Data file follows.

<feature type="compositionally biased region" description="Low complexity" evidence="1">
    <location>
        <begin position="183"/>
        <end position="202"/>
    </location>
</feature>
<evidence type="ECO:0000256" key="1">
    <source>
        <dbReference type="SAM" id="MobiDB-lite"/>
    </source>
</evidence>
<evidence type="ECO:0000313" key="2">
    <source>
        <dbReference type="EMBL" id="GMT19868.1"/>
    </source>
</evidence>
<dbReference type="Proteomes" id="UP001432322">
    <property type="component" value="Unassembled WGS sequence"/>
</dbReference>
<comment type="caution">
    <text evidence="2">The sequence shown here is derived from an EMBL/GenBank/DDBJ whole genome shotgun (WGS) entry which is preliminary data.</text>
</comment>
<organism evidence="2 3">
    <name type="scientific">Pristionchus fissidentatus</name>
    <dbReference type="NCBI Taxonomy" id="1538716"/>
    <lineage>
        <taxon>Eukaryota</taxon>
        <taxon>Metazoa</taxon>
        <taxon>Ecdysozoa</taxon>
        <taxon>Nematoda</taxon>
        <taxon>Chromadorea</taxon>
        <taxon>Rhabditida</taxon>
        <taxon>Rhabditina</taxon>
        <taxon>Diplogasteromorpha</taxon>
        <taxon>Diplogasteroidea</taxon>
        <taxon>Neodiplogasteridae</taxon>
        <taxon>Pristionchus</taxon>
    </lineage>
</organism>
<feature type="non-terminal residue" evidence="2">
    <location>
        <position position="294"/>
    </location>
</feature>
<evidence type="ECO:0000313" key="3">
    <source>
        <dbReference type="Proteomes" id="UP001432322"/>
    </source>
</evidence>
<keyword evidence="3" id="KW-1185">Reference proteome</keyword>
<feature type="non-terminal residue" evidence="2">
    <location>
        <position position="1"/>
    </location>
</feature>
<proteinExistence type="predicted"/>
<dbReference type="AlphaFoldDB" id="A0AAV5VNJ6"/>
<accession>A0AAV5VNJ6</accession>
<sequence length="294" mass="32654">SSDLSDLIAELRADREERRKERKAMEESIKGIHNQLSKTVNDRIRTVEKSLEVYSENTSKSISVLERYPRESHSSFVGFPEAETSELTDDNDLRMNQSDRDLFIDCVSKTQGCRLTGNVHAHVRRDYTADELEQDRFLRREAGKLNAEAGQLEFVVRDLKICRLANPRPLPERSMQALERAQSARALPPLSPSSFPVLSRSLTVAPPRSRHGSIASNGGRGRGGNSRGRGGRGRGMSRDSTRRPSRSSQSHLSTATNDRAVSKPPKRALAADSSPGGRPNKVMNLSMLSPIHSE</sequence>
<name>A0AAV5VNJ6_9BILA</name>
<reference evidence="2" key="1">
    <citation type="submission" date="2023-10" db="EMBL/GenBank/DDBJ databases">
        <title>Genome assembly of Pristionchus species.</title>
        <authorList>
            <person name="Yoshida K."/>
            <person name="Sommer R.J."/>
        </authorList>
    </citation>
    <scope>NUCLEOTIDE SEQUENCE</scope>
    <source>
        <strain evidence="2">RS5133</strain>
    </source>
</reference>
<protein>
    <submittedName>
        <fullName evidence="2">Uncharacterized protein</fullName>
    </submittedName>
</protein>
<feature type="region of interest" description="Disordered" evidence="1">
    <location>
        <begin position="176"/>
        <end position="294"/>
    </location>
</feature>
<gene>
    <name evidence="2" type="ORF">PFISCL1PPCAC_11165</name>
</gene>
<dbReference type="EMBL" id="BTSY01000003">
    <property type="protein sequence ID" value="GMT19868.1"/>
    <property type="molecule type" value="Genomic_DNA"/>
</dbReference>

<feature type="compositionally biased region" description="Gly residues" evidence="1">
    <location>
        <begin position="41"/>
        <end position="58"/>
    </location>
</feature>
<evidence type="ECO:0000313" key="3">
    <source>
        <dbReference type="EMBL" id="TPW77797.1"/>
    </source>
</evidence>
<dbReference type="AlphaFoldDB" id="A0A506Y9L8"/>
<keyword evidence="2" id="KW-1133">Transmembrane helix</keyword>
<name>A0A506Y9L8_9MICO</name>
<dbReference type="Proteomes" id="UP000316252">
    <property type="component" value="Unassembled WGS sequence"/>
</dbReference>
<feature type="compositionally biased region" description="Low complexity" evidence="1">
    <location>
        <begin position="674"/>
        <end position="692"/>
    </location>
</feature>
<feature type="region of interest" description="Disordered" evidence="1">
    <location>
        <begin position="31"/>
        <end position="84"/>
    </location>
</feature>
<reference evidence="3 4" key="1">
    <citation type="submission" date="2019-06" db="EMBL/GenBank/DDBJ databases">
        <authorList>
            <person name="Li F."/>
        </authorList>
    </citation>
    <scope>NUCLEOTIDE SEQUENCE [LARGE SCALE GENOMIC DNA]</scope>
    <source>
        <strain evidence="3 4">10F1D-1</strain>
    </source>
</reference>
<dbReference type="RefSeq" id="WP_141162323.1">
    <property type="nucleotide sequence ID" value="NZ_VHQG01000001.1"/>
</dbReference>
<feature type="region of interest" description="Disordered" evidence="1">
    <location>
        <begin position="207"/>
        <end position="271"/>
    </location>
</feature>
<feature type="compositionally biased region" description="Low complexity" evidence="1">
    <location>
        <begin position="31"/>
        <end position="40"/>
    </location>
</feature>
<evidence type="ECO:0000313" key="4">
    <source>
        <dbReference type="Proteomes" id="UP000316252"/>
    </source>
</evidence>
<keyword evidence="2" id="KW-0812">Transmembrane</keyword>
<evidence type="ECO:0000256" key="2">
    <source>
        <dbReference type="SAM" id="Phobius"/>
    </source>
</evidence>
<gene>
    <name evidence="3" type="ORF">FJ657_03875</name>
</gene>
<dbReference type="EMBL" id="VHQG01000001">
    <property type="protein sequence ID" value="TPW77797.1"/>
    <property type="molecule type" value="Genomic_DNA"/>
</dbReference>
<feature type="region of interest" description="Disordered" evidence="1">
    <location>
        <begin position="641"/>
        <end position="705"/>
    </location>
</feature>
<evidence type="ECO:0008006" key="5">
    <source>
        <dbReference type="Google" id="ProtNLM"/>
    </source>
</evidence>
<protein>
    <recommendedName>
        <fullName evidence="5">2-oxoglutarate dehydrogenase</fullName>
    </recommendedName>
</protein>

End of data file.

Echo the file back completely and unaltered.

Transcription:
<feature type="compositionally biased region" description="Low complexity" evidence="1">
    <location>
        <begin position="183"/>
        <end position="202"/>
    </location>
</feature>
<evidence type="ECO:0000256" key="1">
    <source>
        <dbReference type="SAM" id="MobiDB-lite"/>
    </source>
</evidence>
<evidence type="ECO:0000313" key="2">
    <source>
        <dbReference type="EMBL" id="GMT19868.1"/>
    </source>
</evidence>
<dbReference type="Proteomes" id="UP001432322">
    <property type="component" value="Unassembled WGS sequence"/>
</dbReference>
<comment type="caution">
    <text evidence="2">The sequence shown here is derived from an EMBL/GenBank/DDBJ whole genome shotgun (WGS) entry which is preliminary data.</text>
</comment>
<organism evidence="2 3">
    <name type="scientific">Pristionchus fissidentatus</name>
    <dbReference type="NCBI Taxonomy" id="1538716"/>
    <lineage>
        <taxon>Eukaryota</taxon>
        <taxon>Metazoa</taxon>
        <taxon>Ecdysozoa</taxon>
        <taxon>Nematoda</taxon>
        <taxon>Chromadorea</taxon>
        <taxon>Rhabditida</taxon>
        <taxon>Rhabditina</taxon>
        <taxon>Diplogasteromorpha</taxon>
        <taxon>Diplogasteroidea</taxon>
        <taxon>Neodiplogasteridae</taxon>
        <taxon>Pristionchus</taxon>
    </lineage>
</organism>
<feature type="non-terminal residue" evidence="2">
    <location>
        <position position="294"/>
    </location>
</feature>
<evidence type="ECO:0000313" key="3">
    <source>
        <dbReference type="Proteomes" id="UP001432322"/>
    </source>
</evidence>
<keyword evidence="3" id="KW-1185">Reference proteome</keyword>
<feature type="non-terminal residue" evidence="2">
    <location>
        <position position="1"/>
    </location>
</feature>
<proteinExistence type="predicted"/>
<dbReference type="AlphaFoldDB" id="A0AAV5VNJ6"/>
<accession>A0AAV5VNJ6</accession>
<sequence length="294" mass="32654">SSDLSDLIAELRADREERRKERKAMEESIKGIHNQLSKTVNDRIRTVEKSLEVYSENTSKSISVLERYPRESHSSFVGFPEAETSELTDDNDLRMNQSDRDLFIDCVSKTQGCRLTGNVHAHVRRDYTADELEQDRFLRREAGKLNAEAGQLEFVVRDLKICRLANPRPLPERSMQALERAQSARALPPLSPSSFPVLSRSLTVAPPRSRHGSIASNGGRGRGGNSRGRGGRGRGMSRDSTRRPSRSSQSHLSTATNDRAVSKPPKRALAADSSPGGRPNKVMNLSMLSPIHSE</sequence>
<name>A0AAV5VNJ6_9BILA</name>
<reference evidence="2" key="1">
    <citation type="submission" date="2023-10" db="EMBL/GenBank/DDBJ databases">
        <title>Genome assembly of Pristionchus species.</title>
        <authorList>
            <person name="Yoshida K."/>
            <person name="Sommer R.J."/>
        </authorList>
    </citation>
    <scope>NUCLEOTIDE SEQUENCE</scope>
    <source>
        <strain evidence="2">RS5133</strain>
    </source>
</reference>
<protein>
    <submittedName>
        <fullName evidence="2">Uncharacterized protein</fullName>
    </submittedName>
</protein>
<feature type="region of interest" description="Disordered" evidence="1">
    <location>
        <begin position="176"/>
        <end position="294"/>
    </location>
</feature>
<gene>
    <name evidence="2" type="ORF">PFISCL1PPCAC_11165</name>
</gene>
<dbReference type="EMBL" id="BTSY01000003">
    <property type="protein sequence ID" value="GMT19868.1"/>
    <property type="molecule type" value="Genomic_DNA"/>
</dbReference>

<feature type="compositionally biased region" description="Gly residues" evidence="1">
    <location>
        <begin position="41"/>
        <end position="58"/>
    </location>
</feature>
<evidence type="ECO:0000313" key="3">
    <source>
        <dbReference type="EMBL" id="TPW77797.1"/>
    </source>
</evidence>
<dbReference type="AlphaFoldDB" id="A0A506Y9L8"/>
<keyword evidence="2" id="KW-1133">Transmembrane helix</keyword>
<name>A0A506Y9L8_9MICO</name>
<dbReference type="Proteomes" id="UP000316252">
    <property type="component" value="Unassembled WGS sequence"/>
</dbReference>
<feature type="compositionally biased region" description="Low complexity" evidence="1">
    <location>
        <begin position="674"/>
        <end position="692"/>
    </location>
</feature>
<feature type="region of interest" description="Disordered" evidence="1">
    <location>
        <begin position="31"/>
        <end position="84"/>
    </location>
</feature>
<reference evidence="3 4" key="1">
    <citation type="submission" date="2019-06" db="EMBL/GenBank/DDBJ databases">
        <authorList>
            <person name="Li F."/>
        </authorList>
    </citation>
    <scope>NUCLEOTIDE SEQUENCE [LARGE SCALE GENOMIC DNA]</scope>
    <source>
        <strain evidence="3 4">10F1D-1</strain>
    </source>
</reference>
<dbReference type="RefSeq" id="WP_141162323.1">
    <property type="nucleotide sequence ID" value="NZ_VHQG01000001.1"/>
</dbReference>
<feature type="region of interest" description="Disordered" evidence="1">
    <location>
        <begin position="207"/>
        <end position="271"/>
    </location>
</feature>
<feature type="compositionally biased region" description="Low complexity" evidence="1">
    <location>
        <begin position="31"/>
        <end position="40"/>
    </location>
</feature>
<evidence type="ECO:0000313" key="4">
    <source>
        <dbReference type="Proteomes" id="UP000316252"/>
    </source>
</evidence>
<keyword evidence="2" id="KW-0812">Transmembrane</keyword>
<evidence type="ECO:0000256" key="2">
    <source>
        <dbReference type="SAM" id="Phobius"/>
    </source>
</evidence>
<gene>
    <name evidence="3" type="ORF">FJ657_03875</name>
</gene>
<dbReference type="EMBL" id="VHQG01000001">
    <property type="protein sequence ID" value="TPW77797.1"/>
    <property type="molecule type" value="Genomic_DNA"/>
</dbReference>
<feature type="region of interest" description="Disordered" evidence="1">
    <location>
        <begin position="641"/>
        <end position="705"/>
    </location>
</feature>
<evidence type="ECO:0008006" key="5">
    <source>
        <dbReference type="Google" id="ProtNLM"/>
    </source>
</evidence>
<protein>
    <recommendedName>
        <fullName evidence="5">2-oxoglutarate dehydrogenase</fullName>
    </recommendedName>
</protein>